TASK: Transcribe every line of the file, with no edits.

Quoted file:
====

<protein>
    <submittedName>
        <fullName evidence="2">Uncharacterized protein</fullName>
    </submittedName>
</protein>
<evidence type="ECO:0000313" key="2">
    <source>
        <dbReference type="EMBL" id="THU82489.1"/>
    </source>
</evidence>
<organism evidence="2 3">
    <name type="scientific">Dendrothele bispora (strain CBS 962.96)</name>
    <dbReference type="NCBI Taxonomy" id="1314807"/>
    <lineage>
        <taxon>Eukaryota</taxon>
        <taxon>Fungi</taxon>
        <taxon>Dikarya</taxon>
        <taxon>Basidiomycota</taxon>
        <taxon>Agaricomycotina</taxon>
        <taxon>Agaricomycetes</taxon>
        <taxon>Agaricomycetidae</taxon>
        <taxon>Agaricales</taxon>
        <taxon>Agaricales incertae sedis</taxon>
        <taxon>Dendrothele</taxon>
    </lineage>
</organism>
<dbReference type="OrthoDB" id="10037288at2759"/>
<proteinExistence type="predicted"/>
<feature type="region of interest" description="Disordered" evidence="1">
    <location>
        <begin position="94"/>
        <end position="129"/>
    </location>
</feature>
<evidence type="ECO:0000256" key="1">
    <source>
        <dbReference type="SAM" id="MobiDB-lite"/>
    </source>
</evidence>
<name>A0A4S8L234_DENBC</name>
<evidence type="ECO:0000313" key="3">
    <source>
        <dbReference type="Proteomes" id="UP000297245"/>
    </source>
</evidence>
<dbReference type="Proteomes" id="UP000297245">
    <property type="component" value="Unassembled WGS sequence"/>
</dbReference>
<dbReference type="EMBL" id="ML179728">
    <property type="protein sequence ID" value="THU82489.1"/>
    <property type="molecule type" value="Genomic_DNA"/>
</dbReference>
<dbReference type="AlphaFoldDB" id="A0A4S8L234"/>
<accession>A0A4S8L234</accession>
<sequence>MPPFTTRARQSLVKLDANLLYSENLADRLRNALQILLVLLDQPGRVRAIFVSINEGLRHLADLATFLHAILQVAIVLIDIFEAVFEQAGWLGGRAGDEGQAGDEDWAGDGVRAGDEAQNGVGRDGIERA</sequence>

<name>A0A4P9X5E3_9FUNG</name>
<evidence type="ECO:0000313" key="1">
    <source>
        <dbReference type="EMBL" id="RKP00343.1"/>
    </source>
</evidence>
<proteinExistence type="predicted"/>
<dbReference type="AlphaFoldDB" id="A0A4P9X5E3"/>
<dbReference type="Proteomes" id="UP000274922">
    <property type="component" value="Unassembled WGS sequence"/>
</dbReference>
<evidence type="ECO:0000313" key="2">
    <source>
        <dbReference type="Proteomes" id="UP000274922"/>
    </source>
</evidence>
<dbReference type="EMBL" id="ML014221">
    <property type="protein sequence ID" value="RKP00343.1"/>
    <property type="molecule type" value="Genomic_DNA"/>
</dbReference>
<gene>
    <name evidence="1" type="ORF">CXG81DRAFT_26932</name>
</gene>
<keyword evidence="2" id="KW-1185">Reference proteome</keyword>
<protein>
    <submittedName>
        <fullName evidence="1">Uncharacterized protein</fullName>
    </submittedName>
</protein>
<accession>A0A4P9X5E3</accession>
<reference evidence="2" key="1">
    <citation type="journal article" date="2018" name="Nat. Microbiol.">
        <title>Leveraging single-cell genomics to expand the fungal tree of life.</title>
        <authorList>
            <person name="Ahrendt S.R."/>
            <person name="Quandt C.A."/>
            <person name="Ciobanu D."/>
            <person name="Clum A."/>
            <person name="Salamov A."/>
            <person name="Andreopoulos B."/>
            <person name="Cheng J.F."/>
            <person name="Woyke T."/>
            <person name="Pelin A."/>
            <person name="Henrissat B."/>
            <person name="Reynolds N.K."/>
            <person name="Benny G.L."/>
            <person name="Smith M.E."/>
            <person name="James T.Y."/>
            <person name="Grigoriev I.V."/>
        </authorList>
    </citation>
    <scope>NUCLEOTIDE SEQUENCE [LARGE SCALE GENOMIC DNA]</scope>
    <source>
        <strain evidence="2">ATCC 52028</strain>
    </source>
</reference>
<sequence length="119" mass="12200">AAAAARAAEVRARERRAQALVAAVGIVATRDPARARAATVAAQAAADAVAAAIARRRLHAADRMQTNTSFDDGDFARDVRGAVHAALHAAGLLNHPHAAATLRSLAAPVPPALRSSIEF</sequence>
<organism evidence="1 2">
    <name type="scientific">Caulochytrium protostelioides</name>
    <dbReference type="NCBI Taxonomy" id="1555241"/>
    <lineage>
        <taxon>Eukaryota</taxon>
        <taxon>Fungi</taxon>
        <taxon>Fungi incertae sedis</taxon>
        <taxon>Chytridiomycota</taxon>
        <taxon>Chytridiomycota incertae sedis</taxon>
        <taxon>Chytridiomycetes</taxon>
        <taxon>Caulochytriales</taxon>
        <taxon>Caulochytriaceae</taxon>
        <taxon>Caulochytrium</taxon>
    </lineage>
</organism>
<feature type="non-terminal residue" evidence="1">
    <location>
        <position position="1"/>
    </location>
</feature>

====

<protein>
    <submittedName>
        <fullName evidence="2">Uncharacterized protein</fullName>
    </submittedName>
</protein>
<evidence type="ECO:0000313" key="2">
    <source>
        <dbReference type="EMBL" id="THU82489.1"/>
    </source>
</evidence>
<organism evidence="2 3">
    <name type="scientific">Dendrothele bispora (strain CBS 962.96)</name>
    <dbReference type="NCBI Taxonomy" id="1314807"/>
    <lineage>
        <taxon>Eukaryota</taxon>
        <taxon>Fungi</taxon>
        <taxon>Dikarya</taxon>
        <taxon>Basidiomycota</taxon>
        <taxon>Agaricomycotina</taxon>
        <taxon>Agaricomycetes</taxon>
        <taxon>Agaricomycetidae</taxon>
        <taxon>Agaricales</taxon>
        <taxon>Agaricales incertae sedis</taxon>
        <taxon>Dendrothele</taxon>
    </lineage>
</organism>
<dbReference type="OrthoDB" id="10037288at2759"/>
<proteinExistence type="predicted"/>
<feature type="region of interest" description="Disordered" evidence="1">
    <location>
        <begin position="94"/>
        <end position="129"/>
    </location>
</feature>
<evidence type="ECO:0000256" key="1">
    <source>
        <dbReference type="SAM" id="MobiDB-lite"/>
    </source>
</evidence>
<name>A0A4S8L234_DENBC</name>
<evidence type="ECO:0000313" key="3">
    <source>
        <dbReference type="Proteomes" id="UP000297245"/>
    </source>
</evidence>
<dbReference type="Proteomes" id="UP000297245">
    <property type="component" value="Unassembled WGS sequence"/>
</dbReference>
<dbReference type="EMBL" id="ML179728">
    <property type="protein sequence ID" value="THU82489.1"/>
    <property type="molecule type" value="Genomic_DNA"/>
</dbReference>
<dbReference type="AlphaFoldDB" id="A0A4S8L234"/>
<accession>A0A4S8L234</accession>
<sequence>MPPFTTRARQSLVKLDANLLYSENLADRLRNALQILLVLLDQPGRVRAIFVSINEGLRHLADLATFLHAILQVAIVLIDIFEAVFEQAGWLGGRAGDEGQAGDEDWAGDGVRAGDEAQNGVGRDGIERA</sequence>

<name>A0A4P9X5E3_9FUNG</name>
<evidence type="ECO:0000313" key="1">
    <source>
        <dbReference type="EMBL" id="RKP00343.1"/>
    </source>
</evidence>
<proteinExistence type="predicted"/>
<dbReference type="AlphaFoldDB" id="A0A4P9X5E3"/>
<dbReference type="Proteomes" id="UP000274922">
    <property type="component" value="Unassembled WGS sequence"/>
</dbReference>
<evidence type="ECO:0000313" key="2">
    <source>
        <dbReference type="Proteomes" id="UP000274922"/>
    </source>
</evidence>
<dbReference type="EMBL" id="ML014221">
    <property type="protein sequence ID" value="RKP00343.1"/>
    <property type="molecule type" value="Genomic_DNA"/>
</dbReference>
<gene>
    <name evidence="1" type="ORF">CXG81DRAFT_26932</name>
</gene>
<keyword evidence="2" id="KW-1185">Reference proteome</keyword>
<protein>
    <submittedName>
        <fullName evidence="1">Uncharacterized protein</fullName>
    </submittedName>
</protein>
<accession>A0A4P9X5E3</accession>
<reference evidence="2" key="1">
    <citation type="journal article" date="2018" name="Nat. Microbiol.">
        <title>Leveraging single-cell genomics to expand the fungal tree of life.</title>
        <authorList>
            <person name="Ahrendt S.R."/>
            <person name="Quandt C.A."/>
            <person name="Ciobanu D."/>
            <person name="Clum A."/>
            <person name="Salamov A."/>
            <person name="Andreopoulos B."/>
            <person name="Cheng J.F."/>
            <person name="Woyke T."/>
            <person name="Pelin A."/>
            <person name="Henrissat B."/>
            <person name="Reynolds N.K."/>
            <person name="Benny G.L."/>
            <person name="Smith M.E."/>
            <person name="James T.Y."/>
            <person name="Grigoriev I.V."/>
        </authorList>
    </citation>
    <scope>NUCLEOTIDE SEQUENCE [LARGE SCALE GENOMIC DNA]</scope>
    <source>
        <strain evidence="2">ATCC 52028</strain>
    </source>
</reference>
<sequence length="119" mass="12200">AAAAARAAEVRARERRAQALVAAVGIVATRDPARARAATVAAQAAADAVAAAIARRRLHAADRMQTNTSFDDGDFARDVRGAVHAALHAAGLLNHPHAAATLRSLAAPVPPALRSSIEF</sequence>
<organism evidence="1 2">
    <name type="scientific">Caulochytrium protostelioides</name>
    <dbReference type="NCBI Taxonomy" id="1555241"/>
    <lineage>
        <taxon>Eukaryota</taxon>
        <taxon>Fungi</taxon>
        <taxon>Fungi incertae sedis</taxon>
        <taxon>Chytridiomycota</taxon>
        <taxon>Chytridiomycota incertae sedis</taxon>
        <taxon>Chytridiomycetes</taxon>
        <taxon>Caulochytriales</taxon>
        <taxon>Caulochytriaceae</taxon>
        <taxon>Caulochytrium</taxon>
    </lineage>
</organism>
<feature type="non-terminal residue" evidence="1">
    <location>
        <position position="1"/>
    </location>
</feature>